But the one who knew the Father better than anyone was going to end it quite different than anyone else in the room!
20 And he arose, and came to his father. But when he was yet a great way off, his father saw him, and had compassion, and ran, and fell on his neck, and kissed him.
The Pharisees must have cringed at the thought of embracing someone who had spent time feeding swine, then Jesus added,
21 And the son said unto him, Father, I have sinned against heaven, and in thy sight, and am no more worthy to be called thy son.
22 But the father said to his servants, Bring forth the best robe, and put it on him; and put a ring on his hand, and shoes on his feet:
23 And bring hither the fatted calf, and kill it; and let us eat, and be merry:
24 For this my son was dead, and is alive again; he was lost, and is found. And they began to be merry.
Culturally speaking, what Jesus described in the parable was a worst-case scenario!
The boy could not have been more disrespectful, insensitive, nor a greater embarrassment to the family!
No one would have blamed the father if he had refused to allow the boy to join up as one of his hired men.
He didn’t deserve a second chance!
Even the son recognized he had forfeited all rights to sonship!
His father however did not see it that way!
Once a son always a son!
His father’s emotion when he saw him was not anger, or disappointment, it was compassion!
This young man was his son!
He said: “this my son was dead, and is alive again.” Not “This was my son and now he is my son again.”
There is no hint that the relationship was ever broken, only the fellowship.
He was lost, literally lost…he didn’t know where he was!
If ever there was a son that deserved to be disowned, it was this one! Yet the father is not portrayed as battling in his heart over what to do with him!
Tell me, what good works maintained the relationship between the father and the son in the parable?
He left as a son; otherwise he would have received no inheritance.
He returned as a son, without a word, the father ran to him, embraced him, and restored to him the visible signs of sonship.
What maintained the son’s relationship with the father?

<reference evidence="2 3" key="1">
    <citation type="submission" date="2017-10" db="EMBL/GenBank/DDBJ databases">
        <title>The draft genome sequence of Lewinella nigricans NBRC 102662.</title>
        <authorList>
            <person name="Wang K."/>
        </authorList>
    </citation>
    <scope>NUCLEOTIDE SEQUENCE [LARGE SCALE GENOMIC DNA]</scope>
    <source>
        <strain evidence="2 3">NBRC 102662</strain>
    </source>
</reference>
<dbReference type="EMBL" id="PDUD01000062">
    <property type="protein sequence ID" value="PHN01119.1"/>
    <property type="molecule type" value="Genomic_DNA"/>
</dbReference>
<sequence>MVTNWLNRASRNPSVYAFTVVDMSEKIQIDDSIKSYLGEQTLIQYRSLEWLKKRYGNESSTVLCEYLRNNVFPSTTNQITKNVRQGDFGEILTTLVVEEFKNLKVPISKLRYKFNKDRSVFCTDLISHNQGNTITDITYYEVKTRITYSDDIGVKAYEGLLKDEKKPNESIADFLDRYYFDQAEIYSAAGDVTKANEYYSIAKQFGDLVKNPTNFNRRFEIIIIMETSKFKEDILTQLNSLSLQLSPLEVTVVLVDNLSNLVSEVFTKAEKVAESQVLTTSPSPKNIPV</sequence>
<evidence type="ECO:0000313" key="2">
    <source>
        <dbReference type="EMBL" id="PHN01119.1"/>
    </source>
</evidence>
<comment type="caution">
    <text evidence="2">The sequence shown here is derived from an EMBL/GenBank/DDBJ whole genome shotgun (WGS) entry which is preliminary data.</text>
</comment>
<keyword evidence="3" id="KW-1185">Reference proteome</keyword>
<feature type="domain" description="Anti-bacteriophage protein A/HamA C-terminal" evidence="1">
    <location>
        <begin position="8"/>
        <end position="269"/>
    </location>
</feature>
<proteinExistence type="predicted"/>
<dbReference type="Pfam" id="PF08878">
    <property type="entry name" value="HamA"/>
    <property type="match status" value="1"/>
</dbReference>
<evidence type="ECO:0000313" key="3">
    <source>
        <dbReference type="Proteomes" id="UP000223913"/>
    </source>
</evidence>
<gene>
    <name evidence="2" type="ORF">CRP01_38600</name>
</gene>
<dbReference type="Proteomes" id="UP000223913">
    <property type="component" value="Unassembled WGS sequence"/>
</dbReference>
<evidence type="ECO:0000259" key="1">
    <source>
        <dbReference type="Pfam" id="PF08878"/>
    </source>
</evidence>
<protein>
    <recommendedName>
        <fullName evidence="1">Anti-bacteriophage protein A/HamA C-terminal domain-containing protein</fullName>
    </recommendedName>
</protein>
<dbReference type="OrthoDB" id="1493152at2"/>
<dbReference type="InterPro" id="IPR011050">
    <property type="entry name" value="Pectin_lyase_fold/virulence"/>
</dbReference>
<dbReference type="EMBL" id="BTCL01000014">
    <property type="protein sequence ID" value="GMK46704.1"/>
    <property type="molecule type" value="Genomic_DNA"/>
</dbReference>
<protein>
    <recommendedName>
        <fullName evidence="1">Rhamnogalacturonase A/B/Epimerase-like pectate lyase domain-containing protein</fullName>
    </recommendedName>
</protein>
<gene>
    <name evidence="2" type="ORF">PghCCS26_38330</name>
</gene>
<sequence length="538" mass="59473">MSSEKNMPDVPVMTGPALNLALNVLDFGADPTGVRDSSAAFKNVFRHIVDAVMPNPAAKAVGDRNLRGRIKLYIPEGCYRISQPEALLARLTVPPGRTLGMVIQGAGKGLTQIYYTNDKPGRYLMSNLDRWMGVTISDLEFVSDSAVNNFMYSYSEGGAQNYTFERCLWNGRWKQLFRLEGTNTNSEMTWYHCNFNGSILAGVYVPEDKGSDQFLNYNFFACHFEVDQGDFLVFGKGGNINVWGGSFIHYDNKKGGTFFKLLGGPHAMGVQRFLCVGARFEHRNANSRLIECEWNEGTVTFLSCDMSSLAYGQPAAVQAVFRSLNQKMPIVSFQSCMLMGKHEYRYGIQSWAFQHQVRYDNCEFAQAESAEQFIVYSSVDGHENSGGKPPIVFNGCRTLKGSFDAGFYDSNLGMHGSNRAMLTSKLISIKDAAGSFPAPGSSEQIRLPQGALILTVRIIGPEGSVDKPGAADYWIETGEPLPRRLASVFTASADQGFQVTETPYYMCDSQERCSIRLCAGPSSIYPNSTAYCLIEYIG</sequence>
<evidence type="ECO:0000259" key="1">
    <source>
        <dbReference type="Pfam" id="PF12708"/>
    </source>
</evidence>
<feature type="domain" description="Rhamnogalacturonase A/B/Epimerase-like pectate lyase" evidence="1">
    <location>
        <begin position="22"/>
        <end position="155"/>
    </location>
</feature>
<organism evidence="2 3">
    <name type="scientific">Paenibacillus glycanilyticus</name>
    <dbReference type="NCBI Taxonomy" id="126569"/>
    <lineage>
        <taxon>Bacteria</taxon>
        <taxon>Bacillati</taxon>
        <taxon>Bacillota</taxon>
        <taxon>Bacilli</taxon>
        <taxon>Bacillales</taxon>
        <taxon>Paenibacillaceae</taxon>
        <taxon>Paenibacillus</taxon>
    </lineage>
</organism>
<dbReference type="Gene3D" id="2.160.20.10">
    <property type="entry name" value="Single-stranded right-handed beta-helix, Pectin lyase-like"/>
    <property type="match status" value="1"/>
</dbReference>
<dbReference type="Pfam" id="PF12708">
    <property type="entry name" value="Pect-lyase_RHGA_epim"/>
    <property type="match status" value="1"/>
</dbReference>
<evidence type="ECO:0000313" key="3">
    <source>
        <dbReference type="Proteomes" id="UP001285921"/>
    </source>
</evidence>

He wasn’t acting like a son!
He didn’t manifest any signs of sonship!
He didn’t perform good works.
Yet his relationship with his father never changed.
He loved the son because he was a son.
The shepherd didn’t kick the wandering sheep out of the flock.
The woman didn’t just forget about her lost coin.
The father didn’t disown his rebellious son.
God is not looking for people he can throw out of His family.
He is looking for people who are willing to be included.
Once they are included, He continually looks after them through all their ups and downs.
He is the Good Shepherd, the compassionate Father, He is love!
Acting like God’s child didn’t get you into the family!
Not acting like one won’t get you tossed out!
Salvation is forever!
But were there consequences?
While he was separated from the father he did not enjoy the fellowship (or the perks that came with that).
Instead he lived in squaller.
He was abandoned by all his “friends”
His inheritance was wasted.
He was alone, until he came back to the Father!
Walking away from God and the Bible will not make you any less a child of God.
That is not in your power!
But because we are His child, we ought to act like it!
The prodigal son was the bad guy because he didn’t do what was expected of him as a son of a loving father.
When we backslide, we are not doing right, because we are not doing what is expected of the child of the King!